Although interrogations were conducted throughout the country, the largest interrogation facility was located in a former school inside of Phnom Phen. S—21 was the site of the interrogation of 15,000 prisoners during the course of the war. The forced interrogations took 7 days, during which prisoners were brutally tortured. Not too surprisingly, everyone eventually confessed. Only 7 people survived detention at S-21. The school is now a museum, which we were able to visit. During our visit, we met two of the seven people who survived after being taken to S-21. We spoke to one of the former prisoners, who shared his story about the torture that he endured, and his survival which is attributable to the fact that he was detained very late in the war, and had skills that the Khmer Rouge needed.
Our next stop was one of the largest killing fields in the country, which is located outside of Phnom Phen. Touring the next site was chilling, but just as devastating was hearing that the executioners were typically 15 year olds, who were prompted to act by the fact that each of the people slated for execution had “confessed” during their detentions. We learned that the executioners were told that they could carry out the executions, or be killed themselves. Today, these executioners are in their mid-40s, and a large percentage are suffering from severe PTSD.
Obviously, many of us asked a lot of questions about how the country was able to move forward after this genocide, as former members of the Khmer Rouge continue to live in the country, often side-by-side with people that they victimized. Sophea explained (as did Phat whom we had taken the food tour in Siem Reap) that there a number of explanations. First and foremost, the Buddhist faith teaches the value of forgiveness and living in the present. Almost 90% of Cambodians are Buddhists, so their strong faith allowed them to forgive, although not forget, what happened. The fact that many of the executioners were given no meaningful choice about whether to participate also helped people forgive. Second, there is a code of silence about those years that is only starting to be broken. Members of the Khmer Rouge were invited to participate in the government. There has been no “truth and reconciliation” commission, and only 4 people have been prosecuted for war crimes. Parents did not talk to children about what happened, because they did not want their children to engage in revenge killings. Third, the government controls the dissemination of information and free speech is non-existent. The government seems to have no interest in revisiting the past, and represses all independent efforts to do so. And, the economic devastation that followed the war led to a complete focus on moving forward, as so much rebuilding was necessary. As Sophea patiently explained this to all of us, I watched as people shook their heads in disbelief. Clearly, our understanding was hampered by our western views.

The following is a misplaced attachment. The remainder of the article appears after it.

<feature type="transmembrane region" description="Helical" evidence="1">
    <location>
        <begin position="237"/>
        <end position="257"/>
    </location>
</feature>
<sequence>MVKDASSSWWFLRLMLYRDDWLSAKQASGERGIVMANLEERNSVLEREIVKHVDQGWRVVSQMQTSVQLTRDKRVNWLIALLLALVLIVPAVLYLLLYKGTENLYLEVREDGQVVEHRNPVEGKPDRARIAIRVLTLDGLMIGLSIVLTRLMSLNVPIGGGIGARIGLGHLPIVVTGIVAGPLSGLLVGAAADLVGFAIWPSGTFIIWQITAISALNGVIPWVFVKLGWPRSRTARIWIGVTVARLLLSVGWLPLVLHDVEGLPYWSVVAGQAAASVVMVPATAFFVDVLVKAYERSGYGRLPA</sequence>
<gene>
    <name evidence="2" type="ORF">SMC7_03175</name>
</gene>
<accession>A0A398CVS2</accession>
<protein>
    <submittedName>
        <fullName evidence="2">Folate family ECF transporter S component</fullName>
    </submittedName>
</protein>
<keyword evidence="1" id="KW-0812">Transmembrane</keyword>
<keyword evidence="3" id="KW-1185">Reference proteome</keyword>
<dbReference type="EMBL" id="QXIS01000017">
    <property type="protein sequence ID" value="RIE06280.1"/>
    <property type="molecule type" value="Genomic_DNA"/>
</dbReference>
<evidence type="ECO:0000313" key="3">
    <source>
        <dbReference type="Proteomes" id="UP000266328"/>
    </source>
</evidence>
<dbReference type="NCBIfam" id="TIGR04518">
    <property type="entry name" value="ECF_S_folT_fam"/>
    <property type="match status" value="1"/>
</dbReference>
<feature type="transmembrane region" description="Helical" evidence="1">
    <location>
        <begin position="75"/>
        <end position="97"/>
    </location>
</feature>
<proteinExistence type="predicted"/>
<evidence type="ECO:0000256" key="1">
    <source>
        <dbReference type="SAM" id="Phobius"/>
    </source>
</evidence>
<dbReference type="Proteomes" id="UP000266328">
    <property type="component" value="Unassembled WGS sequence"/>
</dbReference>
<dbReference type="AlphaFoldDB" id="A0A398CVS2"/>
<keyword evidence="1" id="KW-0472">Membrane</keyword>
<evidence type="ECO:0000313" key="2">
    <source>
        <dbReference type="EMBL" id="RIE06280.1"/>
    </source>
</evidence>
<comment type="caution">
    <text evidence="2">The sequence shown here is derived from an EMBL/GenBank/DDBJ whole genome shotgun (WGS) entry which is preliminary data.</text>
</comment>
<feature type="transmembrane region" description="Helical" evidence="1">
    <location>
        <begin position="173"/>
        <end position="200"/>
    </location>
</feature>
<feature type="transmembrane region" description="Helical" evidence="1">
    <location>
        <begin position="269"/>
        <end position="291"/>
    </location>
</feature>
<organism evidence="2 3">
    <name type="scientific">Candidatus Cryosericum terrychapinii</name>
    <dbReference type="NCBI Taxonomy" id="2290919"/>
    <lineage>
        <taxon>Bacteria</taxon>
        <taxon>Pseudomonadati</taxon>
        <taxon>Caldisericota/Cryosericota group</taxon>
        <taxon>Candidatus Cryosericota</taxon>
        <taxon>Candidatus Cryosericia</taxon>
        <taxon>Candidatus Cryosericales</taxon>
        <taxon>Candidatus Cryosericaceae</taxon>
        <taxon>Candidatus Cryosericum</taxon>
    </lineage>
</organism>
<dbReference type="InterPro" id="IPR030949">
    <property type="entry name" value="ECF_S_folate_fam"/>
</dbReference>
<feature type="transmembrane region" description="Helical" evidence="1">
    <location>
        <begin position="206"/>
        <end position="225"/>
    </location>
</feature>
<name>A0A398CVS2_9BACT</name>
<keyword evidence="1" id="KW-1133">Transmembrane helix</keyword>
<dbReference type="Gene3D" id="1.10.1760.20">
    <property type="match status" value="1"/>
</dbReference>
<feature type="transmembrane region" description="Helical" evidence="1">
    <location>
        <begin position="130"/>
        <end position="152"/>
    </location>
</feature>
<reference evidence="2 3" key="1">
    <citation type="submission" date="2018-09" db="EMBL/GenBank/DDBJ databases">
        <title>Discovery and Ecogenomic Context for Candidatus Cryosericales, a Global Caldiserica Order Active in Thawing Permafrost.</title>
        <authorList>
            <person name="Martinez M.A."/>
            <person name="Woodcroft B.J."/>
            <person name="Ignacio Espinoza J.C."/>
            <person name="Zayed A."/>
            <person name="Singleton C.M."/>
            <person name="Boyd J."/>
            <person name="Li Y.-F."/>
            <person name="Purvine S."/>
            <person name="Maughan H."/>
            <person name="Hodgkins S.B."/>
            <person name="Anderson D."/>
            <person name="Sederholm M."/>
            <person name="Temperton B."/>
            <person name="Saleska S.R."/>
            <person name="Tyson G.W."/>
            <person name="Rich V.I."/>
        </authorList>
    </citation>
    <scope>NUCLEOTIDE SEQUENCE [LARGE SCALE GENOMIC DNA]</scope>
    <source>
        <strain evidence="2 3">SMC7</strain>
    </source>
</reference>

As Arie and I talked about the day, we were again struck by the role that America played in creating a deadly conflict in another country. Without planning to do so, our sabbatical has taken us to four different countries that suffered devastating internal conflicts fueled by the CIA — Chile, Argentina, Vietnam and Cambodia. At the time, our government lied to us about what was going on, and the truth only came out years later. I can’t help but worry about what else we don’t know, and what ill-conceived policies were continue to engage in.Read more